Life without Electricity

 

Stephen (sitting on mum Pauline's lap), younger brother David and dad Tony share their TV set with the pigs.

Stephen (sitting on mum Pauline’s lap), younger brother David and dad Tony share their TV set with the pigs.

 

In 1959 my parents, Tony and Pauline Brown, moved from their home

in East Suffolk to Albury, a village near Little Hadham in Hertfordshire. My father took a pig farm manager’s job on the Patmore Hall estate owned by Prince Frederick of Prussia (a second cousin of the Queen). I was only two and a half years old so memory of that time is, to say the least, very hazy. During the spring of 1960, Father bought a brand new 17 inch TV for the princely sum of £85.

Within a few months, and presumably homesick, my parents to return to their Suffolk roots and moved to a farm cottage in East Green, Kelsale. Unfortunately, there was no electricity in our 6s a week rented property and it was likely to be another two years before the Electricity board could add to the already overloaded transformer. Such was the plight of many small farming communities across the country.
Mention of our lack of power gained media attention and eventually a visit from the national press. Discovering that a neighbouring farmhouse and buildings did have electricity a publicity stunt was put together. On 25 November 1960 this picture appeared in the Daily Express with the accompanying feature reading something like:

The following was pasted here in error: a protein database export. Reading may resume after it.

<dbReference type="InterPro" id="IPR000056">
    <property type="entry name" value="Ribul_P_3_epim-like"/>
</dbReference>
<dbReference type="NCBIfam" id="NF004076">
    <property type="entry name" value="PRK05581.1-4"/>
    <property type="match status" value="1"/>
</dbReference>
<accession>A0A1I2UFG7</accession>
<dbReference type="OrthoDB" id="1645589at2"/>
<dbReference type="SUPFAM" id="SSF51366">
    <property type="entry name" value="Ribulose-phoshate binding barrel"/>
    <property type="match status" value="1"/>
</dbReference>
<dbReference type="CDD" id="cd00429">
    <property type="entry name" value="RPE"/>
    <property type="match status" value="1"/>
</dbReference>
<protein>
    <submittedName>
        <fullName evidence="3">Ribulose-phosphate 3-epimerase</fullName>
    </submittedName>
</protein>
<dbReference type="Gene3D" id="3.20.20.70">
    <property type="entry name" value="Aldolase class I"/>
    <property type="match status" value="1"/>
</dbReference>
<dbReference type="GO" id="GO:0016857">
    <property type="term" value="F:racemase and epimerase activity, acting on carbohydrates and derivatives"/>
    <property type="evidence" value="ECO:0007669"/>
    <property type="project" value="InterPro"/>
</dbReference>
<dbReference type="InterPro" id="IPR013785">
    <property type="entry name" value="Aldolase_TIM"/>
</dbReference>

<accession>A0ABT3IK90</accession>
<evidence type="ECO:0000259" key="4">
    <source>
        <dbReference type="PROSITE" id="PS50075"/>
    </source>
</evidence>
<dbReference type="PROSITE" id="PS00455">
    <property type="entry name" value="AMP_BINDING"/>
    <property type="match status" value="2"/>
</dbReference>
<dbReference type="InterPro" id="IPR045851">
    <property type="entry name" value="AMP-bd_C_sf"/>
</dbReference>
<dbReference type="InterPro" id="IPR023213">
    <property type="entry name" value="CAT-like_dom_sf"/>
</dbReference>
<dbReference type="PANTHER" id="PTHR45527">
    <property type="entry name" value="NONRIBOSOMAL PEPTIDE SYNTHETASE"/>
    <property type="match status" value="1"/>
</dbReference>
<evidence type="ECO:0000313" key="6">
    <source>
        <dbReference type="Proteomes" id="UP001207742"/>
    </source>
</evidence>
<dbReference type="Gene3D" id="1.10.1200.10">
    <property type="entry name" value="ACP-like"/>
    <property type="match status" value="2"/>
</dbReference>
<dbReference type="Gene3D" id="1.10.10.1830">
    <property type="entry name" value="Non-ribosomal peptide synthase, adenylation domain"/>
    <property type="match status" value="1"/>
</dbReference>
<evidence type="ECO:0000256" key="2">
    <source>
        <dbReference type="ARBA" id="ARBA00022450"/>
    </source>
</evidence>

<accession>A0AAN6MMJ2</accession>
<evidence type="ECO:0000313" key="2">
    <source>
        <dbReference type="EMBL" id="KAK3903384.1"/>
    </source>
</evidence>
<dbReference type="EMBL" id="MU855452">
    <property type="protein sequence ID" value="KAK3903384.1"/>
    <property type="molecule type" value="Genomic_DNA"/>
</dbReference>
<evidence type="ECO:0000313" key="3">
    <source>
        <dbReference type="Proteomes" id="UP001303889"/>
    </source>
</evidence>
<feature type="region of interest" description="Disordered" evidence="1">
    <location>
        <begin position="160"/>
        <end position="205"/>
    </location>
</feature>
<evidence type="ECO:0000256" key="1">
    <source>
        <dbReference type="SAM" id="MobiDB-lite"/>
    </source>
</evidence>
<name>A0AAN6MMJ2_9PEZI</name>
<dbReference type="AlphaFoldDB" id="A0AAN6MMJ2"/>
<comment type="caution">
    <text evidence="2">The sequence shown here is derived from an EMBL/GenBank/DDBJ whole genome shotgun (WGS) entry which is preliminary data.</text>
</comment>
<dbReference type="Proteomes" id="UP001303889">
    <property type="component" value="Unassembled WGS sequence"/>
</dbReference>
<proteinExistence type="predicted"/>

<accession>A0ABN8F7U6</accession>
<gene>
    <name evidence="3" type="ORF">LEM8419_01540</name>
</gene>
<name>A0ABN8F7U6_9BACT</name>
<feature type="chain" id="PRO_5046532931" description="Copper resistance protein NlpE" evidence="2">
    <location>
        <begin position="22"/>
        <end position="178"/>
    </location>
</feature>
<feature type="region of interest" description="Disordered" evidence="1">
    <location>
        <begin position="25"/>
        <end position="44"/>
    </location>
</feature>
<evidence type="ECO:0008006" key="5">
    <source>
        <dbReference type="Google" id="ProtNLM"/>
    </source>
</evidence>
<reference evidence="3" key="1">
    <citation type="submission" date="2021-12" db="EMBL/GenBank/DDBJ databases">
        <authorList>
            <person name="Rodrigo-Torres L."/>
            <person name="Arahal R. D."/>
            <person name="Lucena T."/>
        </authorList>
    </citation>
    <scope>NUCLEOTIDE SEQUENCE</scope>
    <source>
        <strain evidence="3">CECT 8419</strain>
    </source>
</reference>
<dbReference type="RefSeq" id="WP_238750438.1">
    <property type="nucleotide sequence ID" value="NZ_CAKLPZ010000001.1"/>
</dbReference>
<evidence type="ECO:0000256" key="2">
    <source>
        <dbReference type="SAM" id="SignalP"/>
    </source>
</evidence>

‘Soon there will be no more television in Tony Brown’s pigsty, the 26 year old farmer has decided to sell the family’s new set. “It’s no joke watching Gun Law with a pig nibbling the volume control.” The pigsty is the nearest place to the family home with a power point. “So we decided to try viewing in the pigsty. You see, my wife Pauline and our two sons, Stephen and David had become used to television and missed it badly.”‘

Needless to say the national publicity of our plight meant that we didn’t have to wait two years for electricity to be installed. As a four year old, I was starting to follow in my father’s footsteps with a liking for westerns. For me though, it was the early Gerry Anderson TV series Four Feather Falls that took my attention setting me off on a lifelong affection for all his 1960s puppet shows.

Stephen Brown, Erdington, Birmingham